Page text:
It’s November and already we have seen the snows creep steadily closer with accumulations not far off. The days seem even shorter now after rolling back time earlier in the month with the light casting long dark shadows by the afternoon. The trees have become mostly barren with a few leafy blotches of gold, orange, and red desperately clinging on as if to defy the northern winds. Sweet aromas of wood fires drift lazily from chimneys filling neighborhoods. And one last glance out the window at dusk provides silhouetted images of Northern Cardinals at the bird feeders grabbing a few last minute morsels before heading to their nightly roost. The signs of winter are slowly settling in across the Great Plains.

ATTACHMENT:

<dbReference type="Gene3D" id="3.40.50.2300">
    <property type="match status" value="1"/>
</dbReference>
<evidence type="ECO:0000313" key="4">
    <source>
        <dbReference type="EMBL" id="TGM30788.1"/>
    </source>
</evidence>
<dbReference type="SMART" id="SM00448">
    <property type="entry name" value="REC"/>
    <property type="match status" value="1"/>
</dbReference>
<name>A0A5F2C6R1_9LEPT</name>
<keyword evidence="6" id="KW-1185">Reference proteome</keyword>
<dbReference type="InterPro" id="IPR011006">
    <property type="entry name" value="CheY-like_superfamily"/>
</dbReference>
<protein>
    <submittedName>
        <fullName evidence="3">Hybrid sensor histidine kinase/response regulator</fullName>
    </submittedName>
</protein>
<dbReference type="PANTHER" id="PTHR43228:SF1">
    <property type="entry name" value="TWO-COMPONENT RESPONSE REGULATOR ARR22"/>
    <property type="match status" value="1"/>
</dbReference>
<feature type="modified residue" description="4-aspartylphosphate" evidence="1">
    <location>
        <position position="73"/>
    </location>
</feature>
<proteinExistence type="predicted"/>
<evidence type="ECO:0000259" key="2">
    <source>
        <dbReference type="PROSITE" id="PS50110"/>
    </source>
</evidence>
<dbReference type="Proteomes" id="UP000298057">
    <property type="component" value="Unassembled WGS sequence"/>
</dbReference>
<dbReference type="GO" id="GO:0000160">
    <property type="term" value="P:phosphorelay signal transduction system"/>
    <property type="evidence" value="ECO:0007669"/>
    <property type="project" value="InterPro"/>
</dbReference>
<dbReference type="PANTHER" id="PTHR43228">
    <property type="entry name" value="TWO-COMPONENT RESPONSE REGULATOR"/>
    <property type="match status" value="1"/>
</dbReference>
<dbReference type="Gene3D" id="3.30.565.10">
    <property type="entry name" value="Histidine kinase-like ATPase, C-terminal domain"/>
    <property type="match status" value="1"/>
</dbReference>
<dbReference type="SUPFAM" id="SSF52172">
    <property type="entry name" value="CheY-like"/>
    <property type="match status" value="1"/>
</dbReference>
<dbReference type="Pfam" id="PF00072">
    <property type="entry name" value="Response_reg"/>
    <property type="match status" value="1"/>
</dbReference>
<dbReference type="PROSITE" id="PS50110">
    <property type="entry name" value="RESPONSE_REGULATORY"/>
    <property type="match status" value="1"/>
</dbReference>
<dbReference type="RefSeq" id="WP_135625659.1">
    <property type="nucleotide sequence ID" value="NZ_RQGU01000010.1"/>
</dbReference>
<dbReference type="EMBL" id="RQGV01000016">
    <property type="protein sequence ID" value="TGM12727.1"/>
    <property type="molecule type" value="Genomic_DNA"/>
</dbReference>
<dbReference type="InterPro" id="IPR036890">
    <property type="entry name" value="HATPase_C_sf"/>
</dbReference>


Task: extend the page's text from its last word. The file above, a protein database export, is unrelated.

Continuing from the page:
The Ruby Throated Hummingbird arrives in the middle latitudes of the United States about the first of May and departs in October. If you live in an extensively wooded area or along a river, you may see them all summer long. Generally we can expect to have them most of May and then returning in mid August until their final departure south. One thing for certain is that a Hummingbird feeder will not stop them from migrating when the time arrives. The key to attracting them is habitat, minimal or no use of pesticides, and the types of flowers in your garden. Hummingbirds can be attracted to feeders containing artificial nectar.